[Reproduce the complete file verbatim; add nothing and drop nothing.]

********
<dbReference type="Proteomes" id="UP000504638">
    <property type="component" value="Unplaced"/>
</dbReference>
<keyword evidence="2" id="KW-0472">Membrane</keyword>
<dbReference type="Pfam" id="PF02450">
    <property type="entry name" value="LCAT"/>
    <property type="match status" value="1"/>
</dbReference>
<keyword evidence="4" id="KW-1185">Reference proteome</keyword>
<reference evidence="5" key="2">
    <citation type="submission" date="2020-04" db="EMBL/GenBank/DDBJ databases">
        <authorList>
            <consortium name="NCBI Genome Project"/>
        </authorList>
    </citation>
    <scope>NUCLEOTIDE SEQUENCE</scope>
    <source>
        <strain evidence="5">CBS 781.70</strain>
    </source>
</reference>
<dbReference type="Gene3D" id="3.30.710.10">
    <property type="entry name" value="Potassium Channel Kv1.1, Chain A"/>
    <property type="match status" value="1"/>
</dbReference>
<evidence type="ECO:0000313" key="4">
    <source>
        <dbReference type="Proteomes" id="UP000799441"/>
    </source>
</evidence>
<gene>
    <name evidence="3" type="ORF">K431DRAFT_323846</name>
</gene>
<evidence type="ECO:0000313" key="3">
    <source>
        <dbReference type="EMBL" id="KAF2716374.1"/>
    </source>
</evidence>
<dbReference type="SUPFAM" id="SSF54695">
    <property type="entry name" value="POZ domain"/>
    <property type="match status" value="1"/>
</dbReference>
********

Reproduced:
<dbReference type="Proteomes" id="UP000504638">
    <property type="component" value="Unplaced"/>
</dbReference>
<keyword evidence="2" id="KW-0472">Membrane</keyword>
<dbReference type="Pfam" id="PF02450">
    <property type="entry name" value="LCAT"/>
    <property type="match status" value="1"/>
</dbReference>
<keyword evidence="4" id="KW-1185">Reference proteome</keyword>
<reference evidence="5" key="2">
    <citation type="submission" date="2020-04" db="EMBL/GenBank/DDBJ databases">
        <authorList>
            <consortium name="NCBI Genome Project"/>
        </authorList>
    </citation>
    <scope>NUCLEOTIDE SEQUENCE</scope>
    <source>
        <strain evidence="5">CBS 781.70</strain>
    </source>
</reference>
<dbReference type="Gene3D" id="3.30.710.10">
    <property type="entry name" value="Potassium Channel Kv1.1, Chain A"/>
    <property type="match status" value="1"/>
</dbReference>
<evidence type="ECO:0000313" key="4">
    <source>
        <dbReference type="Proteomes" id="UP000799441"/>
    </source>
</evidence>
<gene>
    <name evidence="3" type="ORF">K431DRAFT_323846</name>
</gene>
<evidence type="ECO:0000313" key="3">
    <source>
        <dbReference type="EMBL" id="KAF2716374.1"/>
    </source>
</evidence>
<dbReference type="SUPFAM" id="SSF54695">
    <property type="entry name" value="POZ domain"/>
    <property type="match status" value="1"/>
</dbReference>